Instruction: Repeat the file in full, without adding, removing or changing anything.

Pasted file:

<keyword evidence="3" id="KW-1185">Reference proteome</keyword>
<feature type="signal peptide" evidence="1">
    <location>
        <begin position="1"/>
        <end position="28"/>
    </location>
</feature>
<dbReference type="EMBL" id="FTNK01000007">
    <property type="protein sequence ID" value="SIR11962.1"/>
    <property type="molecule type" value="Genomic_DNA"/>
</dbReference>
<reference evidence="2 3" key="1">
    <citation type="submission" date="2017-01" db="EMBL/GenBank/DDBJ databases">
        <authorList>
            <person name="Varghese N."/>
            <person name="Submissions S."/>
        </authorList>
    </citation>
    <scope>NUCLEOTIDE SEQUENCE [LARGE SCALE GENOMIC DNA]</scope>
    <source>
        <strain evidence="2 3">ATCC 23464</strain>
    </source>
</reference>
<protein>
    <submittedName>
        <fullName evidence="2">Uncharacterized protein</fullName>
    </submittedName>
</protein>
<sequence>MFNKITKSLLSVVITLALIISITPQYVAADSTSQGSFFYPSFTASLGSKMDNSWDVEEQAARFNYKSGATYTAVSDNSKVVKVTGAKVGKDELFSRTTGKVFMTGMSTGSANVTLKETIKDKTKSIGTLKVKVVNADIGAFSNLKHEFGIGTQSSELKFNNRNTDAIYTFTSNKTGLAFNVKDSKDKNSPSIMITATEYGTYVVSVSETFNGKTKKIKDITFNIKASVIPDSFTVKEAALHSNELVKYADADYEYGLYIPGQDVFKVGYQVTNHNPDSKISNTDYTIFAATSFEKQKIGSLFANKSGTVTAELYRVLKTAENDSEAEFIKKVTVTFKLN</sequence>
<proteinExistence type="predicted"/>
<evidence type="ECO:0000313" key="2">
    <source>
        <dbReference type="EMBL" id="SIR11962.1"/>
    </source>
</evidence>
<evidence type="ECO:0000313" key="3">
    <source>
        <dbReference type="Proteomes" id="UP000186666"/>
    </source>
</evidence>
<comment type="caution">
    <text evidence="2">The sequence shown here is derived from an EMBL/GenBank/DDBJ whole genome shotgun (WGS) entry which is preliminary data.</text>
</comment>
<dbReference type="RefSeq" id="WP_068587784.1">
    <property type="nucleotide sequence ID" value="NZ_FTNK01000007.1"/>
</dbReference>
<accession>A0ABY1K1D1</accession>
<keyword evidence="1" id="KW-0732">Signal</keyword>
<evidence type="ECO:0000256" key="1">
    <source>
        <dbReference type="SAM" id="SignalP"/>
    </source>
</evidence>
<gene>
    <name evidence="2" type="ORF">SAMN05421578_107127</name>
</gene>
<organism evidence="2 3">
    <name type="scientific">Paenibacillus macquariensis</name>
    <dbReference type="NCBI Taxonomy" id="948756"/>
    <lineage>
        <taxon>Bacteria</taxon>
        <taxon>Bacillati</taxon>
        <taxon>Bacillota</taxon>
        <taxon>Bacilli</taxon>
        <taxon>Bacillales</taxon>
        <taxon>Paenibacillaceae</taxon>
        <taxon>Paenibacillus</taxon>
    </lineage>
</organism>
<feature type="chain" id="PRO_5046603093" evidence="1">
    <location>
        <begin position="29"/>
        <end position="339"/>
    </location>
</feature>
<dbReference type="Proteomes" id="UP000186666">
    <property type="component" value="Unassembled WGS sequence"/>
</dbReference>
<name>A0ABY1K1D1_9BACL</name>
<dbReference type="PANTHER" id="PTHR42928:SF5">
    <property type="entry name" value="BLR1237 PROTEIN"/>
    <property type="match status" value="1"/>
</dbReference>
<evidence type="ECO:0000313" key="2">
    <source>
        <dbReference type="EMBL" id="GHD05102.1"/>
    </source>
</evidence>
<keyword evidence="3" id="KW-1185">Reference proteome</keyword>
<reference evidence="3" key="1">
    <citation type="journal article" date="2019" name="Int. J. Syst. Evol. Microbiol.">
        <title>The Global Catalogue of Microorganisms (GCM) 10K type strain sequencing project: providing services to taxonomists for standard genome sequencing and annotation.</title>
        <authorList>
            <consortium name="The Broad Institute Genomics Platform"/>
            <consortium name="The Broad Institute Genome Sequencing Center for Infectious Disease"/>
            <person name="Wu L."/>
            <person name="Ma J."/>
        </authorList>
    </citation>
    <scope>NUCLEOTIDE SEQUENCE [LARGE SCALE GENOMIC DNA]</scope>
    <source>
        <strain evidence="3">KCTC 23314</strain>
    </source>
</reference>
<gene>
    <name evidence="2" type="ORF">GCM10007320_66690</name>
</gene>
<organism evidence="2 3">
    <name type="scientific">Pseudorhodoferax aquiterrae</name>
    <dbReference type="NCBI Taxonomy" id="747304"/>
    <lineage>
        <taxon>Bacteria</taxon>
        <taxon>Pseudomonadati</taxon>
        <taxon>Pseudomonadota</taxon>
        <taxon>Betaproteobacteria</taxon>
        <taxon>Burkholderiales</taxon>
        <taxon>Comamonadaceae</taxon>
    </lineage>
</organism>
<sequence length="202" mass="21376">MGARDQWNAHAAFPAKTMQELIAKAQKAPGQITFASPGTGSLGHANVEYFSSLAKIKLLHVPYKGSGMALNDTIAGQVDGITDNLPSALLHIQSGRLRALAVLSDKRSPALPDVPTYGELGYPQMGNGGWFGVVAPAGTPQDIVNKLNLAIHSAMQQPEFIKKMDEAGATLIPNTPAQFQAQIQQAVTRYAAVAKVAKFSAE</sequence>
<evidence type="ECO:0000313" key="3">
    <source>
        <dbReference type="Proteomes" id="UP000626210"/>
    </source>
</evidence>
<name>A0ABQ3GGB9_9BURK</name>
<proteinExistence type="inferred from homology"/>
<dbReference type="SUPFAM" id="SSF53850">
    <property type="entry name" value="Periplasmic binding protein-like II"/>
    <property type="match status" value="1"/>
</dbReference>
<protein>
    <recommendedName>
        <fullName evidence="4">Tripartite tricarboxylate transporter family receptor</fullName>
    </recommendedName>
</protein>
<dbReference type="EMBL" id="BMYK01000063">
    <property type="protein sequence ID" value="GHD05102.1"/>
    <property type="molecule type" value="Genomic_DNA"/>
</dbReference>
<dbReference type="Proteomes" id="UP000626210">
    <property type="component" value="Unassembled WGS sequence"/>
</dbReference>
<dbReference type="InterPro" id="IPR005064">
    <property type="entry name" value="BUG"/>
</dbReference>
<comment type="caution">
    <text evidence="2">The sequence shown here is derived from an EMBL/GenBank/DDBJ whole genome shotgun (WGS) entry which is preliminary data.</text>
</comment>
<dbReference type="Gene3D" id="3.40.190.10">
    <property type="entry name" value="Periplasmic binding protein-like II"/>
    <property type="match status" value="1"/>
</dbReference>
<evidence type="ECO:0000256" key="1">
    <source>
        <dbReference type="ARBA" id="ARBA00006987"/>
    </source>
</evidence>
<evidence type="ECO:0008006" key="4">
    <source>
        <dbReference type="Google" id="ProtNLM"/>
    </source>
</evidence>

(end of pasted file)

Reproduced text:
<keyword evidence="3" id="KW-1185">Reference proteome</keyword>
<feature type="signal peptide" evidence="1">
    <location>
        <begin position="1"/>
        <end position="28"/>
    </location>
</feature>
<dbReference type="EMBL" id="FTNK01000007">
    <property type="protein sequence ID" value="SIR11962.1"/>
    <property type="molecule type" value="Genomic_DNA"/>
</dbReference>
<reference evidence="2 3" key="1">
    <citation type="submission" date="2017-01" db="EMBL/GenBank/DDBJ databases">
        <authorList>
            <person name="Varghese N."/>
            <person name="Submissions S."/>
        </authorList>
    </citation>
    <scope>NUCLEOTIDE SEQUENCE [LARGE SCALE GENOMIC DNA]</scope>
    <source>
        <strain evidence="2 3">ATCC 23464</strain>
    </source>
</reference>
<protein>
    <submittedName>
        <fullName evidence="2">Uncharacterized protein</fullName>
    </submittedName>
</protein>
<sequence>MFNKITKSLLSVVITLALIISITPQYVAADSTSQGSFFYPSFTASLGSKMDNSWDVEEQAARFNYKSGATYTAVSDNSKVVKVTGAKVGKDELFSRTTGKVFMTGMSTGSANVTLKETIKDKTKSIGTLKVKVVNADIGAFSNLKHEFGIGTQSSELKFNNRNTDAIYTFTSNKTGLAFNVKDSKDKNSPSIMITATEYGTYVVSVSETFNGKTKKIKDITFNIKASVIPDSFTVKEAALHSNELVKYADADYEYGLYIPGQDVFKVGYQVTNHNPDSKISNTDYTIFAATSFEKQKIGSLFANKSGTVTAELYRVLKTAENDSEAEFIKKVTVTFKLN</sequence>
<proteinExistence type="predicted"/>
<evidence type="ECO:0000313" key="2">
    <source>
        <dbReference type="EMBL" id="SIR11962.1"/>
    </source>
</evidence>
<evidence type="ECO:0000313" key="3">
    <source>
        <dbReference type="Proteomes" id="UP000186666"/>
    </source>
</evidence>
<comment type="caution">
    <text evidence="2">The sequence shown here is derived from an EMBL/GenBank/DDBJ whole genome shotgun (WGS) entry which is preliminary data.</text>
</comment>
<dbReference type="RefSeq" id="WP_068587784.1">
    <property type="nucleotide sequence ID" value="NZ_FTNK01000007.1"/>
</dbReference>
<accession>A0ABY1K1D1</accession>
<keyword evidence="1" id="KW-0732">Signal</keyword>
<evidence type="ECO:0000256" key="1">
    <source>
        <dbReference type="SAM" id="SignalP"/>
    </source>
</evidence>
<gene>
    <name evidence="2" type="ORF">SAMN05421578_107127</name>
</gene>
<organism evidence="2 3">
    <name type="scientific">Paenibacillus macquariensis</name>
    <dbReference type="NCBI Taxonomy" id="948756"/>
    <lineage>
        <taxon>Bacteria</taxon>
        <taxon>Bacillati</taxon>
        <taxon>Bacillota</taxon>
        <taxon>Bacilli</taxon>
        <taxon>Bacillales</taxon>
        <taxon>Paenibacillaceae</taxon>
        <taxon>Paenibacillus</taxon>
    </lineage>
</organism>
<feature type="chain" id="PRO_5046603093" evidence="1">
    <location>
        <begin position="29"/>
        <end position="339"/>
    </location>
</feature>
<dbReference type="Proteomes" id="UP000186666">
    <property type="component" value="Unassembled WGS sequence"/>
</dbReference>
<name>A0ABY1K1D1_9BACL</name>
<dbReference type="PANTHER" id="PTHR42928:SF5">
    <property type="entry name" value="BLR1237 PROTEIN"/>
    <property type="match status" value="1"/>
</dbReference>
<evidence type="ECO:0000313" key="2">
    <source>
        <dbReference type="EMBL" id="GHD05102.1"/>
    </source>
</evidence>
<keyword evidence="3" id="KW-1185">Reference proteome</keyword>
<reference evidence="3" key="1">
    <citation type="journal article" date="2019" name="Int. J. Syst. Evol. Microbiol.">
        <title>The Global Catalogue of Microorganisms (GCM) 10K type strain sequencing project: providing services to taxonomists for standard genome sequencing and annotation.</title>
        <authorList>
            <consortium name="The Broad Institute Genomics Platform"/>
            <consortium name="The Broad Institute Genome Sequencing Center for Infectious Disease"/>
            <person name="Wu L."/>
            <person name="Ma J."/>
        </authorList>
    </citation>
    <scope>NUCLEOTIDE SEQUENCE [LARGE SCALE GENOMIC DNA]</scope>
    <source>
        <strain evidence="3">KCTC 23314</strain>
    </source>
</reference>
<gene>
    <name evidence="2" type="ORF">GCM10007320_66690</name>
</gene>
<organism evidence="2 3">
    <name type="scientific">Pseudorhodoferax aquiterrae</name>
    <dbReference type="NCBI Taxonomy" id="747304"/>
    <lineage>
        <taxon>Bacteria</taxon>
        <taxon>Pseudomonadati</taxon>
        <taxon>Pseudomonadota</taxon>
        <taxon>Betaproteobacteria</taxon>
        <taxon>Burkholderiales</taxon>
        <taxon>Comamonadaceae</taxon>
    </lineage>
</organism>
<sequence length="202" mass="21376">MGARDQWNAHAAFPAKTMQELIAKAQKAPGQITFASPGTGSLGHANVEYFSSLAKIKLLHVPYKGSGMALNDTIAGQVDGITDNLPSALLHIQSGRLRALAVLSDKRSPALPDVPTYGELGYPQMGNGGWFGVVAPAGTPQDIVNKLNLAIHSAMQQPEFIKKMDEAGATLIPNTPAQFQAQIQQAVTRYAAVAKVAKFSAE</sequence>
<evidence type="ECO:0000313" key="3">
    <source>
        <dbReference type="Proteomes" id="UP000626210"/>
    </source>
</evidence>
<name>A0ABQ3GGB9_9BURK</name>
<proteinExistence type="inferred from homology"/>
<dbReference type="SUPFAM" id="SSF53850">
    <property type="entry name" value="Periplasmic binding protein-like II"/>
    <property type="match status" value="1"/>
</dbReference>
<protein>
    <recommendedName>
        <fullName evidence="4">Tripartite tricarboxylate transporter family receptor</fullName>
    </recommendedName>
</protein>
<dbReference type="EMBL" id="BMYK01000063">
    <property type="protein sequence ID" value="GHD05102.1"/>
    <property type="molecule type" value="Genomic_DNA"/>
</dbReference>
<dbReference type="Proteomes" id="UP000626210">
    <property type="component" value="Unassembled WGS sequence"/>
</dbReference>
<dbReference type="InterPro" id="IPR005064">
    <property type="entry name" value="BUG"/>
</dbReference>
<comment type="caution">
    <text evidence="2">The sequence shown here is derived from an EMBL/GenBank/DDBJ whole genome shotgun (WGS) entry which is preliminary data.</text>
</comment>
<dbReference type="Gene3D" id="3.40.190.10">
    <property type="entry name" value="Periplasmic binding protein-like II"/>
    <property type="match status" value="1"/>
</dbReference>
<evidence type="ECO:0000256" key="1">
    <source>
        <dbReference type="ARBA" id="ARBA00006987"/>
    </source>
</evidence>
<evidence type="ECO:0008006" key="4">
    <source>
        <dbReference type="Google" id="ProtNLM"/>
    </source>
</evidence>